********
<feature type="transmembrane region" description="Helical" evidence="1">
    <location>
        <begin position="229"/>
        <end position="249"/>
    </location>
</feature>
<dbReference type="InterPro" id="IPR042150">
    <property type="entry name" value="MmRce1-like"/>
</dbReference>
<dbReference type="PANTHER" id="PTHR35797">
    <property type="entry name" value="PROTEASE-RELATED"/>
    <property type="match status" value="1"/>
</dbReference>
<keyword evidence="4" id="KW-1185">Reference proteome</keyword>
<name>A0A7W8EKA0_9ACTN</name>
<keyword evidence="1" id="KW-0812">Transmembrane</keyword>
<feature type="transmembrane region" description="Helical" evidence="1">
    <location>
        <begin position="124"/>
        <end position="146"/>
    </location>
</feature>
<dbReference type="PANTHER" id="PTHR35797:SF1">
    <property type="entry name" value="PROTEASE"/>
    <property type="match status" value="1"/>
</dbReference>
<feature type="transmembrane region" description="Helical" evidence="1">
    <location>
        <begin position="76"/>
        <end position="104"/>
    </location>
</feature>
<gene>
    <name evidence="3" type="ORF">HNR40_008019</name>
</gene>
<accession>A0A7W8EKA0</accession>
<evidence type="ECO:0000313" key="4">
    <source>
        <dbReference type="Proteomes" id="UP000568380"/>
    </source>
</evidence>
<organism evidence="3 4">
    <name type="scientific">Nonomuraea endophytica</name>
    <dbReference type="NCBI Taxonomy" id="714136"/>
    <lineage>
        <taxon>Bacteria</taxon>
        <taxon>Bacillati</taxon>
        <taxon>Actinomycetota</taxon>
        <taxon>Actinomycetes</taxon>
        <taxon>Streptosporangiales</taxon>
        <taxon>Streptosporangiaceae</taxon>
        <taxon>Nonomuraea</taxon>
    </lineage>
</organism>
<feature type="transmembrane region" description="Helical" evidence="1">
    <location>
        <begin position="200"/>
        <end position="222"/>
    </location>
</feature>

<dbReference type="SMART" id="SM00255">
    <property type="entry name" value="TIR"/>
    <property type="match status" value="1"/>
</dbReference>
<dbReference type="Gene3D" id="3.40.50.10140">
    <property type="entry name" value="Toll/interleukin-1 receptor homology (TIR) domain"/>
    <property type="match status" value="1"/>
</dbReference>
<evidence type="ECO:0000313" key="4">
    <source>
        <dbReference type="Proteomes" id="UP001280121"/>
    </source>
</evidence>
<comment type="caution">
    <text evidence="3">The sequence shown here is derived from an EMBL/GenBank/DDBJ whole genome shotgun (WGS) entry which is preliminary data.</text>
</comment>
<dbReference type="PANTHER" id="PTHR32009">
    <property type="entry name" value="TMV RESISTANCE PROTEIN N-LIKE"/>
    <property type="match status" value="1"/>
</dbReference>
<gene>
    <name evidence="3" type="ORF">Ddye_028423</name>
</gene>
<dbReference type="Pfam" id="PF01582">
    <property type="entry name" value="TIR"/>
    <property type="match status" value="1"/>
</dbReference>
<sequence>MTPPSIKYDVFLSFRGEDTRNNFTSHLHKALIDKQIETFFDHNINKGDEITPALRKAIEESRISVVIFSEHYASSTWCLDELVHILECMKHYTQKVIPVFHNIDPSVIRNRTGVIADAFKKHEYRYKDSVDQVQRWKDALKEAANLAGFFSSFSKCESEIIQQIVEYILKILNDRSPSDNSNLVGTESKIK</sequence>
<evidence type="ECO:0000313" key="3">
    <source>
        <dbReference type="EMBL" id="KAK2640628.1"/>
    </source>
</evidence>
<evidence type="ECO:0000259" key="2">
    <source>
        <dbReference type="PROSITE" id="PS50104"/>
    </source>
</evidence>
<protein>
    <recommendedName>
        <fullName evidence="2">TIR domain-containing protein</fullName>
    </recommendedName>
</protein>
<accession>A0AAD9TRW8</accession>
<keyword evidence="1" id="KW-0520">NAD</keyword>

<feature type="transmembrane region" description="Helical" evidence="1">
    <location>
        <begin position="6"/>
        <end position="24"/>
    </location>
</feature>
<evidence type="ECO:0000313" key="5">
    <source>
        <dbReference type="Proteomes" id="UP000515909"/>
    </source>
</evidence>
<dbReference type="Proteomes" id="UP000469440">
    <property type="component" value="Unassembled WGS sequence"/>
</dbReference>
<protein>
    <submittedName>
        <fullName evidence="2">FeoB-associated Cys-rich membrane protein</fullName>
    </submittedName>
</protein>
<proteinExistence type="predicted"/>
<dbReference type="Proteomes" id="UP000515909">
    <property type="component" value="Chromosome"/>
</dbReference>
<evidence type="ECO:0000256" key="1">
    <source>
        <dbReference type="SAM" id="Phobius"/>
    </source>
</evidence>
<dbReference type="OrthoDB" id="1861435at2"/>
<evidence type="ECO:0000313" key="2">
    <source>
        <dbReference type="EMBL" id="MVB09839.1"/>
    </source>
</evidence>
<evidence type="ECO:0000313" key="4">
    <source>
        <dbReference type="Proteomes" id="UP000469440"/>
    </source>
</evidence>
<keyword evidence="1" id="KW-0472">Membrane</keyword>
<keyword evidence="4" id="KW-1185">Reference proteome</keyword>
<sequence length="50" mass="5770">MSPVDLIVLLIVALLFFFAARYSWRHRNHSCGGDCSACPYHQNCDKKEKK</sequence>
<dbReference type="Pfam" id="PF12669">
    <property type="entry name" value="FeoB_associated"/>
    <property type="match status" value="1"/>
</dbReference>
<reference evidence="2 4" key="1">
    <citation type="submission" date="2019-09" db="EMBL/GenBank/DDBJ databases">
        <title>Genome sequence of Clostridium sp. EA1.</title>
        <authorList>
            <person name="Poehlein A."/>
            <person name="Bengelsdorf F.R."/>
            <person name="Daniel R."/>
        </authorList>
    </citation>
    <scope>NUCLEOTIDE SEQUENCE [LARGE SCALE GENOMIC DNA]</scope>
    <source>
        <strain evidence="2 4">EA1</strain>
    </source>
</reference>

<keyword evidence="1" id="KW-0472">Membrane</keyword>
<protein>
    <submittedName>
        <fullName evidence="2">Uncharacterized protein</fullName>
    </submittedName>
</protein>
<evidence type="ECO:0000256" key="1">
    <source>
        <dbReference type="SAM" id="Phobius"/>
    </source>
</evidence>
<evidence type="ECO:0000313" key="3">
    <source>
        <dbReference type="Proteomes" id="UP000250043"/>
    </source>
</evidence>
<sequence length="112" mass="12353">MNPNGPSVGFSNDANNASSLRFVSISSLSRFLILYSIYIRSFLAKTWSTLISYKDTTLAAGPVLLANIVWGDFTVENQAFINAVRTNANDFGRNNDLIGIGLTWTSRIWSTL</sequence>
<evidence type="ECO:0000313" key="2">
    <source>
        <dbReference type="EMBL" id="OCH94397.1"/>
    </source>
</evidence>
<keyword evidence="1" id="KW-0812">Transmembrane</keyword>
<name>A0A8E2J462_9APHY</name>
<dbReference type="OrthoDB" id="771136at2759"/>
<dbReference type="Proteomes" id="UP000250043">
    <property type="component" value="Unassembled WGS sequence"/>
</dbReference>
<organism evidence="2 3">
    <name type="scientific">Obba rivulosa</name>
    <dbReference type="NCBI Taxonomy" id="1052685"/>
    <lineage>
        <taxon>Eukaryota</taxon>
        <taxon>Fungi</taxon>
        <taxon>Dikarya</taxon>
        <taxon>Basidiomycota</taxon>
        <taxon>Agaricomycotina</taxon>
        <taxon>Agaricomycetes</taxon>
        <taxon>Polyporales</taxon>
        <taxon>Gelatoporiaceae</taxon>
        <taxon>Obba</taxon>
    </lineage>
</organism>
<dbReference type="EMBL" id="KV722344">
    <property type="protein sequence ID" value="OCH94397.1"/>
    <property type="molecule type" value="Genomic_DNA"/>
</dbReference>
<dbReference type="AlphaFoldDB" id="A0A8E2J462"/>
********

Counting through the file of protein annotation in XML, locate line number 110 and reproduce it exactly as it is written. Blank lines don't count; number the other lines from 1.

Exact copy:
    </location>